- Provisions and other contingent liabilities [Refer note no. 3.10 and 41]

- Provision for tax expenses [Refer note no. 3.6(i)]

- Residual value and useful life of property, plant and equipment [Refer note no. 3.7(h)]

3 Standard issued but not yet effective

Ind AS 116 ‘Leases’ was notified on 30 March 2019 and it replaces Ind AS 17 ‘Leases’, including appendices thereto.

Ind AS 116 is effective for annual periods beginning on or after 1 April 2019. Ind AS 116 sets out the principles for the recognition, measurement, presentation and disclosure of leases and requires lessees to account for all leases under a single on-Balance Sheet model similar to the accounting for finance leases under Ind AS 17. The standard includes two recognition exemptions for lessees - leases of ‘low-value’ assets (e.g., personal computers) and short-term leases (i.e., leases with a lease term of 12 months or less). At the commencement date of a lease, a lessee will recognise a liability to make lease payments (i.e., the lease liability) and an asset representing the right to use the underlying asset during the lease term (i.e., the right-of-use asset). Lessees will be required to separately recognise the interest expense on the lease liability and the depreciation expense on the right-of-use asset.

The Company has leases in which it acts as a lessee and which needs to be accounted for as per requirements of Ind AS 116. The Company is in the process of determining the accounting impact of Ind AS 116 on its lease contracts wherein it acts as a lessee. The Company does not have any lease contracts wherein it acts as a lessor.

On 14 September 2016, the Allotment Committee of the Board of Directors allotted 269,360,950 equity shares of face value of RS. 2 each as bonus shares in the proportion of one bonus equity share for every one equity share of face value of RS. 2 held as on the record date, by capitalising an amount of RS. 538,721,900 from securities premium account. The bonus shares were listed on Bombay Stock Exchange Ltd. (BSE) and National Stock Exchange of India Ltd. (NSE) w.e.f. 19 September 2016. Other than this, Company has not allotted any bonus shares in previous years.

(a) Terms/rights/restrictions attached to equity shares

(i) The Company has only one class of equity shares having a par value of RS. 2 per share. Each holder of equity shares is entitled to one vote per share. The dividend recommended by the Board of Directors and approved by the shareholders in the Annual General Meeting is paid in Indian Rupees. In the event of liquidation of the Company, the holders of equity shares will be entitled to receive remaining assets of the Company, after distribution of all preferential amounts. The distribution will be in proportion to the number of equity shares held by the shareholders.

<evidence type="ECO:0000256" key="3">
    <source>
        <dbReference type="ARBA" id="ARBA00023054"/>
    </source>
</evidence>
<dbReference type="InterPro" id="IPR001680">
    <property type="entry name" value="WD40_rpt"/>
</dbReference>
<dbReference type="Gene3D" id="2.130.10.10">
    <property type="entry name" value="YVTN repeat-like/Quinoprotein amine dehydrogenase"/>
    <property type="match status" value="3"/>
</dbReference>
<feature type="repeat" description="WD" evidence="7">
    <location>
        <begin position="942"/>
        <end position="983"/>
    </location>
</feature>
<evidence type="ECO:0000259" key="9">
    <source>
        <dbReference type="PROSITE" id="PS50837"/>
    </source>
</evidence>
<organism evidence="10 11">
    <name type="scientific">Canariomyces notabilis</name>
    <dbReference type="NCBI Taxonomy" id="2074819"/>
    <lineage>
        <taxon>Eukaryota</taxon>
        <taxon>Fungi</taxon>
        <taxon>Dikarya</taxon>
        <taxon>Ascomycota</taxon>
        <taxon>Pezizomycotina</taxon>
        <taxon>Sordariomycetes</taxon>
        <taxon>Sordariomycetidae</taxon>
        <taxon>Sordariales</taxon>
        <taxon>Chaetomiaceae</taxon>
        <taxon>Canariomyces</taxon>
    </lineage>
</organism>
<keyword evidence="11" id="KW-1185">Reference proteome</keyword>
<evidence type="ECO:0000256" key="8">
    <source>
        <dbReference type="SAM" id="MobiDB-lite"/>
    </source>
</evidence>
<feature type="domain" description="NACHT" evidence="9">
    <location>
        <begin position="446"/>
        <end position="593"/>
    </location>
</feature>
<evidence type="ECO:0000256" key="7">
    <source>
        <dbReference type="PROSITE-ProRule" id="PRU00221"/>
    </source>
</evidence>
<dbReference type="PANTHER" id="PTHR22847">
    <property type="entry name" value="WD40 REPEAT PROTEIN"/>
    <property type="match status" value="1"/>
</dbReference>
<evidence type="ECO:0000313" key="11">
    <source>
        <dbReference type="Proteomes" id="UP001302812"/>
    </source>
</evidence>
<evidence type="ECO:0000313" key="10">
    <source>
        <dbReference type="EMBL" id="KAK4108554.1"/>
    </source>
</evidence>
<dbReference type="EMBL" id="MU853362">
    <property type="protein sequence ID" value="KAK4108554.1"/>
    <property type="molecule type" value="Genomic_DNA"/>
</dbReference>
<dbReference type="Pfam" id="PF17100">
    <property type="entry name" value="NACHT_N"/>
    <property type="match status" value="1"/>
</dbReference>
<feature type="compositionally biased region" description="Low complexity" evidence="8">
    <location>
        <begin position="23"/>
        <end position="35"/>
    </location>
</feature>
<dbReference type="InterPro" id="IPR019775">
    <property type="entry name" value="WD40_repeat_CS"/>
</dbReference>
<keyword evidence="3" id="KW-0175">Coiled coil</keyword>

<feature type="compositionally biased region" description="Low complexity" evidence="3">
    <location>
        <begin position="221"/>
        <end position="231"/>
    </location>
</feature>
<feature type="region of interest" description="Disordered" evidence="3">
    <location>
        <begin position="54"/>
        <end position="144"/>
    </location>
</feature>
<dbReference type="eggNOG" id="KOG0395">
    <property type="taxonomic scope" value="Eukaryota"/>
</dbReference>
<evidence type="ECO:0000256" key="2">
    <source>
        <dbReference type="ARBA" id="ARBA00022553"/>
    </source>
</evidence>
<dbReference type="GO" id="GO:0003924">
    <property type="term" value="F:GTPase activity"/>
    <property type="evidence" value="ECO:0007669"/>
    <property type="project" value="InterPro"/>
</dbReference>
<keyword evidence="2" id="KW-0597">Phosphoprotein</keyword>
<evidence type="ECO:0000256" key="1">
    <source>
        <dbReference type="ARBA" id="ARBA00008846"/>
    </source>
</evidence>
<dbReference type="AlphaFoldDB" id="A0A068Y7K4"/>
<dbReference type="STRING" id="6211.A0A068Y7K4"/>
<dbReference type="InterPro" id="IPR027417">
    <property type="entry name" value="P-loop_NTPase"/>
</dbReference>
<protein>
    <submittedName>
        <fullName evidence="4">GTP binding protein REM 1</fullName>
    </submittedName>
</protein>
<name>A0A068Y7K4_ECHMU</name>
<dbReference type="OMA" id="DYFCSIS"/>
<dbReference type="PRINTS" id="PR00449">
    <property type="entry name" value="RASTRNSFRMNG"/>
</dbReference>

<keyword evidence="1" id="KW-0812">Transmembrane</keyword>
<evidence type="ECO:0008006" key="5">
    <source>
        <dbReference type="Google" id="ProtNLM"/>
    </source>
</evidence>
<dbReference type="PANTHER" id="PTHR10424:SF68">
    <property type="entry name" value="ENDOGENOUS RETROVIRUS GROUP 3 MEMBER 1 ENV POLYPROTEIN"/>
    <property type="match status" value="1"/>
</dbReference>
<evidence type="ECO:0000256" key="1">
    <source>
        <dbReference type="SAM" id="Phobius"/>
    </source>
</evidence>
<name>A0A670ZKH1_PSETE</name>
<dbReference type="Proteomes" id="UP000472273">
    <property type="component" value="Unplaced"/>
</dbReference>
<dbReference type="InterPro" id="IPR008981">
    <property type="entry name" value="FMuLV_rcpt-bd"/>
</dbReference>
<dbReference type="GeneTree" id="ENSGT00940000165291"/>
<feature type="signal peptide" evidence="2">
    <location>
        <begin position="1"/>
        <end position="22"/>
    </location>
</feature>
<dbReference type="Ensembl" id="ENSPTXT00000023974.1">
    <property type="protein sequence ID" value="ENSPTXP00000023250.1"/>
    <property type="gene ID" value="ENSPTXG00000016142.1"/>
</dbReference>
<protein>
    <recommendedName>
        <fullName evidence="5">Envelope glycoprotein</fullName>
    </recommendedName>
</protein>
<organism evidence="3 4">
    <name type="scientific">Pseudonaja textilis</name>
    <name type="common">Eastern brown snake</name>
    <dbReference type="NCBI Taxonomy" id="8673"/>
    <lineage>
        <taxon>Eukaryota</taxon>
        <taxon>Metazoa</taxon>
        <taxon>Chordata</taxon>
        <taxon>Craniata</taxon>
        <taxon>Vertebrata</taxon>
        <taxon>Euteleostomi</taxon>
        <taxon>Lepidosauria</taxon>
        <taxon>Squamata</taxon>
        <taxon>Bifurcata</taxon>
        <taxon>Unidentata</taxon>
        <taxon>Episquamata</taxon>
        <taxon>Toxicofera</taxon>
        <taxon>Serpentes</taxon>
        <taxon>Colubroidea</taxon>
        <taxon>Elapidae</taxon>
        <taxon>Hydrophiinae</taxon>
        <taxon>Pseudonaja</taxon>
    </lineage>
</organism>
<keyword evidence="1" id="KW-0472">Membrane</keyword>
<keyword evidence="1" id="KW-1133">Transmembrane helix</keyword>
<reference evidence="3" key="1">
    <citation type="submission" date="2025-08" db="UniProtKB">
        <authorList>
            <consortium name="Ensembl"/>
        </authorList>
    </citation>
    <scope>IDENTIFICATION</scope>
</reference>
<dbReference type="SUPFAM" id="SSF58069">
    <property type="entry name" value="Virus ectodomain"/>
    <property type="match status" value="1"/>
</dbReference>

(ii) Pursuant to the SEBI (Issue of Capital and Disclosure Requirements) Regulations, 2009, 9,250,000 equity shares held by Bajaj Finserv Ltd. are restricted from transfer and pledge up to 11 December 2019.

Consequent to the opinion expressed by the ‘Expert Advisory Committee’ of the Institute of Chartered Accountants of India on the applicability of clause 22A.1 of the SEBI Guidelines, the balance unexercised equity shares held by the trust at the close of the year have been reduced against the share capital as if the trust is administered by the Company itself. The securities premium related to the unexercised equity shares held by the trust at the close of the year aggregating RS. 346,849,803 (As at 31 March 2018 RS. 917,873,582) has also been reduced from securities premium account and adjusted against the loan outstanding from the trust.

Dividends declared by the Company do not accrete to unexercised options. Accordingly, any dividend received by the ESOP trust is remitted to the Company and adjusted against the source from which dividend has been paid.

4 Nature and purpose of other equity

(i) Securities premium

Securities premium is used to record the premium on issue of shares. It can be utilised only for limited purposes in accordance with the provisions of the Companies Act, 2013.

(ii) Retained earnings

Retained earnings represents the surplus in profit and loss account and appropriations.

The Company recognises change on account of remeasurement of the net defined benefit liability/(asset) as part of retained earnings with separate disclosure, which comprises of:

- actuarial gains and losses;

- return on plan assets, excluding amounts included in net interest on the net defined benefit liability/(asset); and

- any change in the effect of the asset ceiling, excluding amounts included in net interest on the net defined benefit liability/(asset).

(iii) Reserve fund in terms of section 45-IC(1) of the Reserve Bank of India Act, 1934

Reserve fund is created as per the terms of section 45-IC(1) of the Reserve Bank of India Act, 1934 as a statutory reserve.

(iv) General reserve

Amounts set aside from retained profits as a reserve to be utilised for permissible general purpose as per Law.